Just as the New Testament provides a witness of Christ in the Old World, the Book of Mormon provides a witness of Christ visiting the New World shortly after His ressurrection. The Book of Mormon chronicles the history of a group of Israelites who travelled to America in about 600 BC and grew to large populations and whose descendants became the American Indians. The book in fact was written with their descendents in mind and was often directed towards them. The scientific evidence that disputes this story - including genetic, archaeological, anthropological, linguistic - should not be considered dissuasive: there's evidence that in addition to Siberian ancestry native Americans derive from other sources as well and that various migrations (such as the ones described in the Book of Mormon) likely occured. Woven within the historical chronology is a text rich in philosophy about the meaning of life ('Man is that he might have joy', 'The natural man is an enemy to God', 'It is better that one man should perish than that a nation should dwindle and perish in unbelief' - the latter in regards to the killing of a man named Laban whose brass plates contained ancient scripture that would be needed by the Book of Mormon peoples), quotes from the Bible that emphasize Christian doctrine, and interesting details about the use of horses, steel, chariots, ancient monetary systems, and more. The Book of Mormon also provides profound spiritual insights into various Christian doctrines, such as baptism, pointing out that very young children should not be baptised, that baptism should be performed by immersion, and describes baptism by immersion in America both before and after the birth of Christ. Some of the text in the Book of Mormon can be rather wordy (lots of 'it came to pass' phrases, etc.) and cumbersome, but that apparently results from the translation process from 'reformed Egyptian', as Joseph Smith described the language that these ancient Americans used, to English. There have also been concerns by some about possible racist overtones of the Book with respect to dark skinned people being less righteous than light-skinned people, and people's skin becoming lighter when they became more righteous and vice-versa, but it should be clear that the implications are not racist but a kind Heavenly Father attempting to help distinguish between two warring groups during that long-ago time period.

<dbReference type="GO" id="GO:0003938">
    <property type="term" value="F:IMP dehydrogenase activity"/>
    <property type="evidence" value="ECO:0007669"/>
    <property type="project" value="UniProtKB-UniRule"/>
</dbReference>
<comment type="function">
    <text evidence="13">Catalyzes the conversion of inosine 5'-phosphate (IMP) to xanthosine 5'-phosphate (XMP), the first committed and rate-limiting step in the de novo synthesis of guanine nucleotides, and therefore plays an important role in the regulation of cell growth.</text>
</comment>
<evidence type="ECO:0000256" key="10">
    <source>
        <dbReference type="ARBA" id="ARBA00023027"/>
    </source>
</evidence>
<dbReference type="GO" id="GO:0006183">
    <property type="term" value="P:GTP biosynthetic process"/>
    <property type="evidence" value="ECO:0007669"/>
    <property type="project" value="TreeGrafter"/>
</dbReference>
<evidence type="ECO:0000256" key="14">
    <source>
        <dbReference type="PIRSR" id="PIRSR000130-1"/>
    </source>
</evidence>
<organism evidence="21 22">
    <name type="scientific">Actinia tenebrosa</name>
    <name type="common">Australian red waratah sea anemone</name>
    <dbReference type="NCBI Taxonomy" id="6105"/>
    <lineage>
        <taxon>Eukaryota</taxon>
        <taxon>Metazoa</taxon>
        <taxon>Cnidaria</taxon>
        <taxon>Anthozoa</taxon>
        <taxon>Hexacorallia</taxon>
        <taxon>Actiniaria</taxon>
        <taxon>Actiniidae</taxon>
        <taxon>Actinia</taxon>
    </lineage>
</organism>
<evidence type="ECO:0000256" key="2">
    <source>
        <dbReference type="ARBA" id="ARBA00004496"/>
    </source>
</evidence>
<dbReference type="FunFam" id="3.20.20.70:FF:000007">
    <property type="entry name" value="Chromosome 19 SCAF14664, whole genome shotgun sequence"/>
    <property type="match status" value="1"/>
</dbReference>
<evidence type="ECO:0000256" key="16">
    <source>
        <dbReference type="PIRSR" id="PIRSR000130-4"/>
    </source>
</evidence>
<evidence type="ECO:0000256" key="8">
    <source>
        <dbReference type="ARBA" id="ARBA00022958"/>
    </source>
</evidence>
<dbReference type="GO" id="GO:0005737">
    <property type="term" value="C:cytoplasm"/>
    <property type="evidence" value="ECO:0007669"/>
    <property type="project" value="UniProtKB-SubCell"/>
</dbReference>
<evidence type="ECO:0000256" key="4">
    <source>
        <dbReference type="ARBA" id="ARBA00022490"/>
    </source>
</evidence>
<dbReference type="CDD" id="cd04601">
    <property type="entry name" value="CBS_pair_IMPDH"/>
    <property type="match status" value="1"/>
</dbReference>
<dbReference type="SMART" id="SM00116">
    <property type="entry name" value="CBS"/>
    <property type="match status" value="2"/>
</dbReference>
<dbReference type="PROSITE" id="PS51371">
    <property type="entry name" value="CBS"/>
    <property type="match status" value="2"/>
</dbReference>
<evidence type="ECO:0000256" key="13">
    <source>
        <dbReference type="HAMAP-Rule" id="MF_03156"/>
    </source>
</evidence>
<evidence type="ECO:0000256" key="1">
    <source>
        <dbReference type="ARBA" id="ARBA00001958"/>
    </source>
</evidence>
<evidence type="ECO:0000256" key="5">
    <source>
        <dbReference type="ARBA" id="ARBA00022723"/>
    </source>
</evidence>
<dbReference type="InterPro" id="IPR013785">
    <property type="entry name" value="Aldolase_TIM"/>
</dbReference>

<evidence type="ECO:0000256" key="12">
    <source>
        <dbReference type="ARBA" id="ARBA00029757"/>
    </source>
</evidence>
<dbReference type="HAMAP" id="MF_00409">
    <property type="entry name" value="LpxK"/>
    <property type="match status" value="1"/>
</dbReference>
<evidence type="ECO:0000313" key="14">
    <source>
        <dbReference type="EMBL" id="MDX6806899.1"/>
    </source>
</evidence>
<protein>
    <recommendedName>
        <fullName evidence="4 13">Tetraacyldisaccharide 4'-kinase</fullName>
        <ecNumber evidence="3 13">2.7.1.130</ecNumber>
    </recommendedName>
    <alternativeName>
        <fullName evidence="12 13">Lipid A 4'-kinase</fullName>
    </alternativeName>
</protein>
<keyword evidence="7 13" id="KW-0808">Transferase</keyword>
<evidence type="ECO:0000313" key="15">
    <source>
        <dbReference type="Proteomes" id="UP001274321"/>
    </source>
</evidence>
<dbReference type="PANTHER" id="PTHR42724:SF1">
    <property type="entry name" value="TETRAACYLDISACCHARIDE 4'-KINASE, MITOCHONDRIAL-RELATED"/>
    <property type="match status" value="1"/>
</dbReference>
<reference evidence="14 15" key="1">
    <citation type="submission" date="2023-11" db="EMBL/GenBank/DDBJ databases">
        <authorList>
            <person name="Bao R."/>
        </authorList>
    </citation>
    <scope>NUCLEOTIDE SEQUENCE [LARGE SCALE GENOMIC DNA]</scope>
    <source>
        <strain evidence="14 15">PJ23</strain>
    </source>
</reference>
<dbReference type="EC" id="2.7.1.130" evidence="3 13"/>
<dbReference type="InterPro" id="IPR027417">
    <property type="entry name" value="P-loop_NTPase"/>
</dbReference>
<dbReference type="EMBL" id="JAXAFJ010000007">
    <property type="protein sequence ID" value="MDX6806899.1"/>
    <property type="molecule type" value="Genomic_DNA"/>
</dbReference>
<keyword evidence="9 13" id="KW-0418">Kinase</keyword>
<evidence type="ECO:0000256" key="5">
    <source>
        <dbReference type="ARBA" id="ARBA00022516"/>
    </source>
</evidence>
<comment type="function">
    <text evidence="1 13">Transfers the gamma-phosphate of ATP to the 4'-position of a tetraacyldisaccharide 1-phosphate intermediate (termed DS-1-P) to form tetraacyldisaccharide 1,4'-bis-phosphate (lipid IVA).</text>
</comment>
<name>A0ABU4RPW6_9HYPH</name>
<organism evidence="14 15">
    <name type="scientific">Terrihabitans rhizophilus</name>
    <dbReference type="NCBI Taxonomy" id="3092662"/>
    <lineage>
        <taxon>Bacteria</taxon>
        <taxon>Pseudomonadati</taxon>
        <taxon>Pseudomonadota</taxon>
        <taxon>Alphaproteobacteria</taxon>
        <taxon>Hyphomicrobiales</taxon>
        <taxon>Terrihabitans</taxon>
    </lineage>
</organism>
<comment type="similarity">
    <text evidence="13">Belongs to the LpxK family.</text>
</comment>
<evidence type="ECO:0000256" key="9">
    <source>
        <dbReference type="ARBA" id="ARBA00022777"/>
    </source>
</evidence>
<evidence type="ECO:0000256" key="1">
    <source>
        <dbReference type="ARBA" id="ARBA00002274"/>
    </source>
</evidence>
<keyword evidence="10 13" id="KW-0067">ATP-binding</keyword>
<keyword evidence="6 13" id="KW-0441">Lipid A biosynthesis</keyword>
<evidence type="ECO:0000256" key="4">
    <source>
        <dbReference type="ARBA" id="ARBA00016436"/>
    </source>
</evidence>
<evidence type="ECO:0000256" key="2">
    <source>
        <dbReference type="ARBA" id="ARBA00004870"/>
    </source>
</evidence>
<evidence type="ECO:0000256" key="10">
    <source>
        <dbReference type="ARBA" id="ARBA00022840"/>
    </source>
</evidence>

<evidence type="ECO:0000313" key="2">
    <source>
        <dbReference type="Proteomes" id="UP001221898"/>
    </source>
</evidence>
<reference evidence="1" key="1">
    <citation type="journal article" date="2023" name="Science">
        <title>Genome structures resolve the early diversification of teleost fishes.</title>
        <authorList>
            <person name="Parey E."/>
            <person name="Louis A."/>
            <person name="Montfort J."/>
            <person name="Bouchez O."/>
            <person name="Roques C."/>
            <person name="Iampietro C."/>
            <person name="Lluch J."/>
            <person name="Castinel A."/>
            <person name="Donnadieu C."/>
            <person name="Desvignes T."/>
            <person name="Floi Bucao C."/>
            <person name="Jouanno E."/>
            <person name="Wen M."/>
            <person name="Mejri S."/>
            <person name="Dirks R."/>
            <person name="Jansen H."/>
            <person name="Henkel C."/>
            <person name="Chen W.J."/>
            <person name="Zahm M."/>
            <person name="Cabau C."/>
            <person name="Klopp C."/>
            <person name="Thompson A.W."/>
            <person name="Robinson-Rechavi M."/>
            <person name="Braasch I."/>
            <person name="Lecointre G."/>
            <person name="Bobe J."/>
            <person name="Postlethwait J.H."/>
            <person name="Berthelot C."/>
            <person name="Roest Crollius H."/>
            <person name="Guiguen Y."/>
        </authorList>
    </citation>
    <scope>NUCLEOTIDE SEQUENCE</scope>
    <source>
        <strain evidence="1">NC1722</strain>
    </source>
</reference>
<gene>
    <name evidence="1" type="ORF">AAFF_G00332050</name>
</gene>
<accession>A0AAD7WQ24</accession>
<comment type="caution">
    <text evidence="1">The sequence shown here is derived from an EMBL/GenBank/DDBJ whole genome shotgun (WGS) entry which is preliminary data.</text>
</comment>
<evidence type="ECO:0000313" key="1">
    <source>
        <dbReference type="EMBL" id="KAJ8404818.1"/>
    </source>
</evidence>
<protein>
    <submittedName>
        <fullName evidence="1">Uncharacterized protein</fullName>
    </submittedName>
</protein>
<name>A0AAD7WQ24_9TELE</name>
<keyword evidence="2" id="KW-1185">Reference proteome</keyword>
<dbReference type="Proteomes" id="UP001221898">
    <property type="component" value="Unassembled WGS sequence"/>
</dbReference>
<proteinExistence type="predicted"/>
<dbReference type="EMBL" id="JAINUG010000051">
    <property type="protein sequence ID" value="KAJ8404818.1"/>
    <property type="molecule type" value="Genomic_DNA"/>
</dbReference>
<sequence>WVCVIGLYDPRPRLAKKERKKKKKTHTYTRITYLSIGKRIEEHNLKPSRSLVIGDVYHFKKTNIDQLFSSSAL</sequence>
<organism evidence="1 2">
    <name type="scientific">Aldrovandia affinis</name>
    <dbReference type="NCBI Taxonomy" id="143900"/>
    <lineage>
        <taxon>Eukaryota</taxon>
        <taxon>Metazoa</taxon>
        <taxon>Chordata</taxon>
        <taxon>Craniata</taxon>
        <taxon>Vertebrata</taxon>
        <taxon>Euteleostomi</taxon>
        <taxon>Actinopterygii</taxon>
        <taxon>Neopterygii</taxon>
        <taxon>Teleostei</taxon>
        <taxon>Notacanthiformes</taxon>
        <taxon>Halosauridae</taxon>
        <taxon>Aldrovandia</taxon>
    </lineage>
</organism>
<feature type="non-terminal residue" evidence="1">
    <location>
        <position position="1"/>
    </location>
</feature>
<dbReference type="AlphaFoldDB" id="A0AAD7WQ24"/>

0 out of 1 people found this review helpful.